Eight months after Haile Gebrselassie’s election as president of the Ethiopian Athletics Federation (EAF), his team is engaged in a demanding task. They are busy at strengthening the capacity of EAF. This includes attracting more sponsors to finance the athletics development projects throughout the country. The EAF was also preparing for a better result in the 2017 London IAAF World Championship. EBR’s Abiy Wendifraw spoke with the president and other stakeholders to learn about their effort to build a strong Federation and improve athletics in Ethiopia.
For businesspersons like Haile Gebresilassie, rising before dawn and working late into the evening is almost a habit. After becoming president of Ethiopian Athletics Federation (EAF), the sleeping time for the two time Olympic champion is getting further shorter. This is because strengthening a much weakened institution requires a lot of energy and resources. It’s especially demanding for Haile and his team who already spent eight months at the helm of the decision making office at EAF.
An athlete himself, Haile follows almost every race in which Ethiopians partake. “I follow sport news regularly [especially those races Ethiopian athletes partake].” says the enthusiast sporting icon now leader in the field. Haile is still moved when he talks about the 2016 world athlete crowning programme. “I was in the hall when Almaz Ayana, winner of the women’s 10,000 meter Olympic Gold in Rio 2016 with a spectacular finishing performance, got the crown as World Female Athlete of the year in 2016 in Sporting Monte Carlo, Monaco. You do not know how nervous I was before the result was announced. I was worried that Anita Wlodarczyk, a Polish hammer thrower, might clinch the title. I wanted the luck to be on our side and it happened to be so. This made my tenure as president of the EAF [a happy go lucky beginning],” says Haile.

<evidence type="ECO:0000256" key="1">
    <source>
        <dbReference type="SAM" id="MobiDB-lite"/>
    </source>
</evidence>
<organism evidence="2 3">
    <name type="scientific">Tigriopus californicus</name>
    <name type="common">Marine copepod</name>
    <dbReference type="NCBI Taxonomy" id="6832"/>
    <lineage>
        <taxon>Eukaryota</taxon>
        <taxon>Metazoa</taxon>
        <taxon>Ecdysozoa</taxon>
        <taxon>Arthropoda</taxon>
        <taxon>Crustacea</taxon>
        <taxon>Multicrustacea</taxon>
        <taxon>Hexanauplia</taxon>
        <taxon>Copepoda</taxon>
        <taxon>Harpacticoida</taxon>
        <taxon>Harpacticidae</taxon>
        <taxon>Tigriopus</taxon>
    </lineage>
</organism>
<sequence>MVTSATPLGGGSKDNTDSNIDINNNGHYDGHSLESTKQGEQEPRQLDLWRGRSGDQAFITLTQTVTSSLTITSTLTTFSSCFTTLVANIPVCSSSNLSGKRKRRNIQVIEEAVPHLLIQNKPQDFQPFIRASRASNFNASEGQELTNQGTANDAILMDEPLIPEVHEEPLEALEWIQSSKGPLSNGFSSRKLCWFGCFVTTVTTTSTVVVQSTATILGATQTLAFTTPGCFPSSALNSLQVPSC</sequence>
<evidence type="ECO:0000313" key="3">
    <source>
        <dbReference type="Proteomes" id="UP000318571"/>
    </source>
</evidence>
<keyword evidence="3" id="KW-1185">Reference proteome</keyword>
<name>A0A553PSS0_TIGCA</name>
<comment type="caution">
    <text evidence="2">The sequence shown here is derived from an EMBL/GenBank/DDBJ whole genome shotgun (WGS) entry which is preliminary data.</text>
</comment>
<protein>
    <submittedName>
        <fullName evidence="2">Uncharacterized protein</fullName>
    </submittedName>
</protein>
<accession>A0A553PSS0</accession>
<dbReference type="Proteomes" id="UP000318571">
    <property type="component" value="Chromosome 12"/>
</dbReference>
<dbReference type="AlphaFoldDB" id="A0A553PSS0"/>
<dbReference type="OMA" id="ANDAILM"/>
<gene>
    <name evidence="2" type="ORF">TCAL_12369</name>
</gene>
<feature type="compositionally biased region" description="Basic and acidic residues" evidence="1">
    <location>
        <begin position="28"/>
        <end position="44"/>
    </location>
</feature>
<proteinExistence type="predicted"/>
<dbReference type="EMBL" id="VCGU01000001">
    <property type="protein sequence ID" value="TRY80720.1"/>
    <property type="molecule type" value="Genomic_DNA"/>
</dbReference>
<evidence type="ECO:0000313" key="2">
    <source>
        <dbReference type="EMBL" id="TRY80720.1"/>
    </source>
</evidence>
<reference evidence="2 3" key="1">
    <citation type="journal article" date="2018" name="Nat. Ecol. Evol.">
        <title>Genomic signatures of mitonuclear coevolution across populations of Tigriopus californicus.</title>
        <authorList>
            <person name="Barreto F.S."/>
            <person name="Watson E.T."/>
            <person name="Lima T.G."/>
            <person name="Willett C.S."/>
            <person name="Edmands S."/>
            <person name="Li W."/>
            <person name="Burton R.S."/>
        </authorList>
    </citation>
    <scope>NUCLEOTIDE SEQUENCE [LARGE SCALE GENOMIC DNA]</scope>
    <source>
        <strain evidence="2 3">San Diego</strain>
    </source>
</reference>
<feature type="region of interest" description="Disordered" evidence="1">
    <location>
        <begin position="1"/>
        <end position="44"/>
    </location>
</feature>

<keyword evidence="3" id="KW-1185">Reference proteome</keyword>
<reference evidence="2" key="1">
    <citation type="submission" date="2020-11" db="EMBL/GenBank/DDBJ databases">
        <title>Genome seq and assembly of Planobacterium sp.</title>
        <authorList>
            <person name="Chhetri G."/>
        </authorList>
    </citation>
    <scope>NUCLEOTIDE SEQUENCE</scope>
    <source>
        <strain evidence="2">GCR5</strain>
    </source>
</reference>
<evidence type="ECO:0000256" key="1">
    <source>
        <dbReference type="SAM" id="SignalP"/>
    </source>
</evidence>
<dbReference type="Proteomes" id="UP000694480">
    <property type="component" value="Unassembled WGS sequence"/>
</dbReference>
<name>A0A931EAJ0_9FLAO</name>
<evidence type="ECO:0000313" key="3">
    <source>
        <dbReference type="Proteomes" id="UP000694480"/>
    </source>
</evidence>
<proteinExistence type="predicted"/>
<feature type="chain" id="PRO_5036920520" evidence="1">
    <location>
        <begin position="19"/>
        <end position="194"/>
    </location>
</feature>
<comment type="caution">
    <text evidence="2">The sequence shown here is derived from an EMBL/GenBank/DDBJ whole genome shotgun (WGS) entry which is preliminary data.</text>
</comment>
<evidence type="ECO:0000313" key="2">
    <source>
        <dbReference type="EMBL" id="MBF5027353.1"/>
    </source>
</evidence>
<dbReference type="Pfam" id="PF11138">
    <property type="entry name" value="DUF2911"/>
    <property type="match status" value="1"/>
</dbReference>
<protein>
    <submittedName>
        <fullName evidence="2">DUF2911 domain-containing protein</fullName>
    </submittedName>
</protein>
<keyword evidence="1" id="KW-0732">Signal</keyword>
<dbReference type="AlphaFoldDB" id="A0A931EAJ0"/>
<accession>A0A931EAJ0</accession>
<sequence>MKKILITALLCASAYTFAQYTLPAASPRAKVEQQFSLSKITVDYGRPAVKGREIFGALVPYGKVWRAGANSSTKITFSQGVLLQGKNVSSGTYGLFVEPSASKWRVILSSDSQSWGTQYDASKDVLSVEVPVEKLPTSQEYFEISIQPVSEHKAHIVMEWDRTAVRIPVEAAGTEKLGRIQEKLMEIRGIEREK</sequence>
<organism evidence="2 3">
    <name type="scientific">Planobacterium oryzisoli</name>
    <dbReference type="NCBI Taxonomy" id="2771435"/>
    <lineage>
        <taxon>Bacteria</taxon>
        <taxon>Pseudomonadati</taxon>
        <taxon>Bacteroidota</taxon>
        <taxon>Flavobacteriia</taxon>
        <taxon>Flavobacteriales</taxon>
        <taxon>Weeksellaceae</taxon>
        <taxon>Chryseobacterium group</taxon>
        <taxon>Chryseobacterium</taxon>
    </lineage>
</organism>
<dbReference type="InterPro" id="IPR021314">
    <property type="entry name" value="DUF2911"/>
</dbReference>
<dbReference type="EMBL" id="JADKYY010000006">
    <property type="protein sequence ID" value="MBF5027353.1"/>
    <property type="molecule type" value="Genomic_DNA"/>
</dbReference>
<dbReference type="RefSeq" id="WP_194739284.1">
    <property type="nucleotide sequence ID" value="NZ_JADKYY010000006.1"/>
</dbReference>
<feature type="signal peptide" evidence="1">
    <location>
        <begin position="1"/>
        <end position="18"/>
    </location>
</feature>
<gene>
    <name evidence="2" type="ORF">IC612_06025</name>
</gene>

Haile and his team at the EAF further saw the need for strengthening the financial capacity of the EAF to build up its operations. Just a few months from the International Association of Athletics Federation (IAAF) World Championship London 2017 in August, the new administration at EAF announced the five years sponsorship agreement they reached with Heineken Breweries through its brand Sofi Malt, an alcohol free drink.
While the sponsorship deal worth ETB30 million, bargained by the federation and other experts, is considered a big success, there are some journalists who think EAF could have secured even more. “Having considered the glamorous results of Ethiopian athletes, I do not think ETB30 million, [roughly USD1.3 million] is big,” said Konjit Teshome, a sport journalist and a radio host at the press conference organized by the EAF and Heineken in late May to announce the sponsorship deal.
Yet, officials of EAF claim this is the best deal they could come up with. At the moment prioritizing none alcohol drink was also the other major reason to take the Heineken product. “We knocked every door to get the maximum possible offer from sponsors. But the amount of money was not the only decisive factor for us. We needed to be cautious with the type of brand we can work with. I do not forget what I faced when I worked with some brands.” Haile joked reminding his controversial commercial agreement for Johnnie Walker Whisky in 2010.
Though the officials look satisfied with this solitary deal, they believe EAF has to attract more sponsors for the tasks they are working on and have planned. “Our plans on the table are big. We cannot run it unless we raise four or five fold of the money we secured now,” says Haile on a press conference.